Roasted Red Pepper Harissa

Thursday, May 12 2011 Cooking!

My most notable memory of harissa was when it was served with my burger and fries, next to creme fraiche, as a clever substitute to catsup at Portland’s beloved Clyde Common. Its concentrated, rich flavor adds a bold punch to the most ordinary of foods: potatoes, burgers, eggs. It’s the sexy sidekick of condiments. After the briefest amount of internet research, I learned how simple harissa was to make—soak chiles and blend with spices, lemon, oil and salt—and it was instantly on the top of my food experiment list.

Harissa is a hot chili sauce originating from North Africa, consisting of any of several hot peppers (commonly birds eye chilis, but you could substitute for dried chiles available), and nearly always contains coriander, garlic, caraway and olive oil. Some recipes called for cumin seeds, mint, or regular red peppers, some did not. I love the smokey sweetness of roasted red peppers, so I decided to bulk up the recipe by using them. I’m not a big fan of caraway, so I skipped it this time. In the future I might use fresh cilantro, a bit of mint and a touch more garlic—but I love how my first attempt turned out.

I can already vouch for using this condiment’s sweet, tangy spiciness on burgers, with chickpea fries and on top of eggs in the morning.

Roasted Red Pepper Harissa

Makes about 1.5 cups

  • 2 red peppers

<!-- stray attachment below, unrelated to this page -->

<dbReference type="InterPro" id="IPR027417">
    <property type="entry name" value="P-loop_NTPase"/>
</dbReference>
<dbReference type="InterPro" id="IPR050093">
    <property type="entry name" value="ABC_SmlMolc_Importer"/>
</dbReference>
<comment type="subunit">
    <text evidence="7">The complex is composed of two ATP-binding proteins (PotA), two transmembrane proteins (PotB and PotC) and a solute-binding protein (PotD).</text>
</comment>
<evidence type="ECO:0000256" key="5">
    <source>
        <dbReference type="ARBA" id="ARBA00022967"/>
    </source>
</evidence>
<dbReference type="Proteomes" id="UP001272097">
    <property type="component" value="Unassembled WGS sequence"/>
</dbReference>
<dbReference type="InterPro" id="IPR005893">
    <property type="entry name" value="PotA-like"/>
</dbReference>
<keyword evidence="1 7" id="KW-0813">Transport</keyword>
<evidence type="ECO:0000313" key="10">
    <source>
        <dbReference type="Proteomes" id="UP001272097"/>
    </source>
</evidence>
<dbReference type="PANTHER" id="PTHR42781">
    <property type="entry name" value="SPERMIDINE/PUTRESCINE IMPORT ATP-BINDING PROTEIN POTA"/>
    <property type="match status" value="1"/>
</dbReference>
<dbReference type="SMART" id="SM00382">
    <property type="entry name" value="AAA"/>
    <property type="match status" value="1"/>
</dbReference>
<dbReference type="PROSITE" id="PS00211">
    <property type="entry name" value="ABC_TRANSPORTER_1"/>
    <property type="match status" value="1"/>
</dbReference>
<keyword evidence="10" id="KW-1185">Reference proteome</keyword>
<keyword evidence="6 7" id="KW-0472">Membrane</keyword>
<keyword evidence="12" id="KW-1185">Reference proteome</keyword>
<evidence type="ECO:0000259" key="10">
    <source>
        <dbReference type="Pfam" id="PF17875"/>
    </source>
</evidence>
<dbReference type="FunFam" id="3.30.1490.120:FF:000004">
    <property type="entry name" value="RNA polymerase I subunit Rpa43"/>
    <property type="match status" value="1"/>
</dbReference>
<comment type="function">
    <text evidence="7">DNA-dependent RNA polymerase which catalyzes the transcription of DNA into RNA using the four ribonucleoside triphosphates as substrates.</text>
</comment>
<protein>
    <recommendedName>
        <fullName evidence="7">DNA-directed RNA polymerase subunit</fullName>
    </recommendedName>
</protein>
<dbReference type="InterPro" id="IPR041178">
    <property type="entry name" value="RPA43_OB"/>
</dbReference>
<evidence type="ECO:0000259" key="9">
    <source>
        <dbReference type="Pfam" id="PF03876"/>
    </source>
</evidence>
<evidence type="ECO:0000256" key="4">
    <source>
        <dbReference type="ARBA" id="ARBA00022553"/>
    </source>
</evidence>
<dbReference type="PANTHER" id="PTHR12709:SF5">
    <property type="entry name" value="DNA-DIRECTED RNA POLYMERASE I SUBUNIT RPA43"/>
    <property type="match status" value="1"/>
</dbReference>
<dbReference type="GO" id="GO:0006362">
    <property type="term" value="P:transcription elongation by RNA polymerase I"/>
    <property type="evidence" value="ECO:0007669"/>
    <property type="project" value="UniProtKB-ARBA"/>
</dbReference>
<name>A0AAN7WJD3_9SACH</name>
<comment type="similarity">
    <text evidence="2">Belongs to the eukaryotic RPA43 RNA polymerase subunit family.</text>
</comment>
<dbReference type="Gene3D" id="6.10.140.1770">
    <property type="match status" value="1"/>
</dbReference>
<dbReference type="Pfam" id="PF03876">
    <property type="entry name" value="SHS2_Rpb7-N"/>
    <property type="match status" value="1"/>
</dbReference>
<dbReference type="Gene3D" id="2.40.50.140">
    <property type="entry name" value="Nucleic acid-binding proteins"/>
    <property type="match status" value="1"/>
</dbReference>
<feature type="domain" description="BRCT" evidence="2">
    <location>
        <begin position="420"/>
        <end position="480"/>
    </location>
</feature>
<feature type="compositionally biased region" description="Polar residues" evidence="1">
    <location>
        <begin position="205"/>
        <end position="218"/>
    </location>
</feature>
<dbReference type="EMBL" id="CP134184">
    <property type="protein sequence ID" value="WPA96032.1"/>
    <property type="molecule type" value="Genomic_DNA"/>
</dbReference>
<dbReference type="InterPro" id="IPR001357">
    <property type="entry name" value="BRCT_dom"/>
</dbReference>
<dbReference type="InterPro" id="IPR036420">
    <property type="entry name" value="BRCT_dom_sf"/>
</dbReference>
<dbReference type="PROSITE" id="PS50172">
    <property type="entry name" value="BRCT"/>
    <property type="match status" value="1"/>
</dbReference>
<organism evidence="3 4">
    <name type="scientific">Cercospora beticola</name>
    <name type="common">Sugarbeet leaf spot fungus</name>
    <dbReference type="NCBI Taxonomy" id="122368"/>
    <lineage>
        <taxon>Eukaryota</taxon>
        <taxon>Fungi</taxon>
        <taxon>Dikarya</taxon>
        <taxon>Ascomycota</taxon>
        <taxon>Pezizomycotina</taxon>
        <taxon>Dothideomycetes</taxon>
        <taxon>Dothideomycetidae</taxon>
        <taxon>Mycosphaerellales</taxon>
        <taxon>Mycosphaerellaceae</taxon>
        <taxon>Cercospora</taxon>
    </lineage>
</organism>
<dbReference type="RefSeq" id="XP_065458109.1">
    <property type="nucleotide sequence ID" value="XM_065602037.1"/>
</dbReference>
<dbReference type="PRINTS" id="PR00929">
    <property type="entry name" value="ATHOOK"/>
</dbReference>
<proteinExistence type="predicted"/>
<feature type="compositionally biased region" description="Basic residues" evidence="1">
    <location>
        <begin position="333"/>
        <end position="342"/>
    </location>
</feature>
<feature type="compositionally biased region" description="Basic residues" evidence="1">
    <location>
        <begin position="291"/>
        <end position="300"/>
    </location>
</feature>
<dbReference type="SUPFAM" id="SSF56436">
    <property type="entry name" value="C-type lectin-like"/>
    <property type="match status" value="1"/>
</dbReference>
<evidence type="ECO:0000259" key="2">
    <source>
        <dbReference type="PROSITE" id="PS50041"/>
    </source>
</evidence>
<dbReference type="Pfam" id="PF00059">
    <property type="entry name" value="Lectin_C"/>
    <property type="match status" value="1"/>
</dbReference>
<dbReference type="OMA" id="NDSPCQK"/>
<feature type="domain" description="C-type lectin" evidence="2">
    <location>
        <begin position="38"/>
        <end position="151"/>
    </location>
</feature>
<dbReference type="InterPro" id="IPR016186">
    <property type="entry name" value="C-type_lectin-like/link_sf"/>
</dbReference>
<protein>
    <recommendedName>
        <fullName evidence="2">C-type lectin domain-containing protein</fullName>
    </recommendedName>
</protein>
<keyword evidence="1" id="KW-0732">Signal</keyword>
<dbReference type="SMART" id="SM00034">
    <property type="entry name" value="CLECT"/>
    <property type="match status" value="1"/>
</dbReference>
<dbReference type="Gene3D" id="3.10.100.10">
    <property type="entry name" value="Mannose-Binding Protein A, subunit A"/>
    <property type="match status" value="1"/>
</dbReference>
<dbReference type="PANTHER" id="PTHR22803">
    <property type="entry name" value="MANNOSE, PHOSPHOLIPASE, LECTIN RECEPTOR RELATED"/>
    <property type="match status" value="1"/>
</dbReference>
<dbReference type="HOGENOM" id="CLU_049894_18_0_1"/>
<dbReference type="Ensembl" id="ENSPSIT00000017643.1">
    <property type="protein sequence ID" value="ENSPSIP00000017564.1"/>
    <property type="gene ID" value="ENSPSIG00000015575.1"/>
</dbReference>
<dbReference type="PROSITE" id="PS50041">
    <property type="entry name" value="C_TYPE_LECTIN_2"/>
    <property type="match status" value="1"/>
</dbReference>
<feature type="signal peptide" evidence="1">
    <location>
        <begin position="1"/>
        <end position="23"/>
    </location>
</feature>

• 4-6 dried birds eye chiles
  • 4-6 dried new mexico chiles
  • 1/2 teaspoon coriander seeds
  • 1/2 teaspoon cumin seeds
  • 3 tbsp. extra-virgin olive oil
  • 1 1⁄2 tsp. sea salt
  • 6 cloves garlic
  • Juice of 1 lemon

Put chiles into a bowl, cover with boiling water, and let sit until softened, about 30 minutes. Drain chiles and remove all stems and seeds—if you don’t mind your harissa very spicy, include a teaspoon or more of seeds.

Preheat broiler. Roast peppers by placing them on a baking sheet and putting them in the oven under broil. Check frequently and turn peppers so that each side is significantly charred. Set aside and let cool. Once cool to the touch, remove the skin, stem, seeds and membrane.

Heat coriander and cumin in an small skillet over medium heat. Toast spices until fragrant and just starting to brown, about 3-4 minutes.

Place chiles and roasted peppers in a food processor or blender with the spices, olive oil, salt, garlic, and lemon juice. Purée until the paste is very smooth. To store, place in glass jars with a thin layer of oil and it will keep for up to 3 weeks. I didn’t bother because I’m confident my harissa won’t last that long.

Harissa Aioli:

Absolutely perfect with potato wedges or chickpea fries. I anticipate this has become my sauce of choice for quite some time.

  • 2 parts ‘naise of choise (I particularly like grapeseed veganaise), or yogurt
  • 1 part harissa
  • pinch of sea salt
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